Jose Altuve’s Greatness

Houston Rockets guards James Harden and Russell Westbrook, who watch the game from the front row with Rockets owner Tilman Fertitta, a few seats from Kate Upton, would be wise to take some mental notes. For Jose Altuve, the 5-foot-6 battler who just kept showing up after people told him he couldn’t be a big leaguer, is the walking personification of a true championship will.

Altuve likes to say that he is not a home run hitter. He often jokes with his teammates that he is past his prime at age 29. But no player in baseball has more home runs in these 2019 playoffs than Altuve’s five. No else has more than three.

Make no mistake, the Astros are back in the World Series in part because they have the best October player on the planet.

“It’s crazy,” Astros opener Brad Peacock says in a Budweiser and champagne soaked — and cigar smoked — Astros clubhouse. “But he’s still so underrated.”

If Jose Altuve still isn’t underrated, there is no way Chapman would have pitched to him in that situation. Especially not with the light hitting Jake Marisnick on deck, two outs on the board and the Astros down to the last two pitchers in the bullpen.

Then, Gerrit Cole might not have been able to break out a special cigar. “This is a Romeo and Juliet,” Cole says. “It’s a mild smoke. Medium bodied.”

It is that kind of night at Minute Maid Park. One where the Astros go from joy to dread to party like it’s 2017 all over again. And then some.

“A little bit of everything,” Springer says when someone asks what he is feeling. “I’m tired. Hungry. Shocked. Speechless.”

This day becomes a test of everything these dynasty chasing Astros are made of. The earlier rainout in New York forces both teams to fly back to Houston overnight after the Yankees’ series-extending Game 5 win. It is still dark when the Astros get back to Minute Maid, but the birds are starting to chirp. Peacock will retreat to the Astros nap room to catch five hours of fitful sleep.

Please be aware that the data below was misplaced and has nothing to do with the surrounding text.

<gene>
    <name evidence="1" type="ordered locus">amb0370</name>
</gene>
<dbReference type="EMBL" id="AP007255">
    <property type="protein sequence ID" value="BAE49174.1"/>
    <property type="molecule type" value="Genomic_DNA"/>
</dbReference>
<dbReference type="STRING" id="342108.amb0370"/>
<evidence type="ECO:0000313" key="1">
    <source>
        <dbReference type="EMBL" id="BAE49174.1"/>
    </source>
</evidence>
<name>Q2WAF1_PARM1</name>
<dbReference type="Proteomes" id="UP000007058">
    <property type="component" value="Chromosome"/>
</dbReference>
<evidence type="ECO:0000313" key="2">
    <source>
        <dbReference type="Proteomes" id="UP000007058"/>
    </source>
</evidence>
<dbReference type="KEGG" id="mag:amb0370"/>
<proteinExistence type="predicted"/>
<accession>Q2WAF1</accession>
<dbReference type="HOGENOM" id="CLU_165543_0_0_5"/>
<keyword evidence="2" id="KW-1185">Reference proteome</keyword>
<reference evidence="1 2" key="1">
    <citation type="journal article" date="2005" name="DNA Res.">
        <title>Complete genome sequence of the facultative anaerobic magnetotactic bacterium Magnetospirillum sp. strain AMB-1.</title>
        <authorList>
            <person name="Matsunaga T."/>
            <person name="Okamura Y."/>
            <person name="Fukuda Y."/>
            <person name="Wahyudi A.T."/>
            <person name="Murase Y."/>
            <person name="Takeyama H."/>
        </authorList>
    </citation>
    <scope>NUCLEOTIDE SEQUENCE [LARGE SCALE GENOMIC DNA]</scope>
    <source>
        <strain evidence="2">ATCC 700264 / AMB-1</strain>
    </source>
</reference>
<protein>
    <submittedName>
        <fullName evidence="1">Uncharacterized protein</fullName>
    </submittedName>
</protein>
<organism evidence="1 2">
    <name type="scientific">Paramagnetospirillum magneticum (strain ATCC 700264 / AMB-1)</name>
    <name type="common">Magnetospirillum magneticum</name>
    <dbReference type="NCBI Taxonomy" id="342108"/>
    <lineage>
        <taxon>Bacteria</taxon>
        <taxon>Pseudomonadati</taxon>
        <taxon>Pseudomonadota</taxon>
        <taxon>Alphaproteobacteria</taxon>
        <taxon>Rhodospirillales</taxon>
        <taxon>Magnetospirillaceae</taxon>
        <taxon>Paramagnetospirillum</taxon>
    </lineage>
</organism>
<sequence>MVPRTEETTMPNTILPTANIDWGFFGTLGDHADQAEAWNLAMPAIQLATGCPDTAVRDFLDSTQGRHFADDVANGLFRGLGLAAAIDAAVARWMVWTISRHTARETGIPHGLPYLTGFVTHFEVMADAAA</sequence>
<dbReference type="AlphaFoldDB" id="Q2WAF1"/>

Peacock will become the first pitcher since Firpo Marberry in 1924 to start a playoff game the day after finishing one.

“We all knew what the deal was,” Peacock says of the Astros bullpen game approach to Game 6. “We all just wanted to do our job and get it to the next guy.”

There are a lot of Next Guy Heroes on this night. The Astros defense goes next level with the World Series in reach. Reddick races over to make a diving snare of Brett Gardner’s low screaming shots to right field in the sixth. Brantley makes an even better catch in the seventh. He goes low to catch a Aaron Hicks’ sinking shot — and comes up firing to double Aaron Judge off first base.

The Yankees cannot get the big hit to fall. The Astros will not let anything fall.

In the eighth inning, it’s reliever Joe Smith getting Yankees catcher Gary Sanchez to ground into an inning ending double play orchestrated perfectly by Correa. Defense, defense everywhere.

Then, LeMahieu goes Albert Pujols in a 10-pitch at-bat against Astros closer Roberto Osuna that includes fouling off four straight pitches with two strikes. Springer leaps for LeMahieu’s shot at the right field wall. Springer thinks he has it. But the baseball lands in the first few rows of the stands. Minute Maid Park is stunned. But Jose Altuve is ready to go back to work.

Cole watches Altuve watching video and just knows. The ace tells a few of his teammates that Altuve is going to end this if Chapman gives him anything to hit. Retelling the story, Cole stops. He knows this is a tale that will live on in many late nights to come over the years. Right now, he has other priorities.

“Guys, my cigar is out,” Cole says to the scrum of reporters surrounding him. “And I would like to light it and go enjoy it.”

With that, Cole happily bounces into a more secluded area of the clubhouse.

The psyche of these Astros could not be better. Having Jose Altuve on your side will do that. Smoke ’em if you’ve got ’em. The World Series is coming.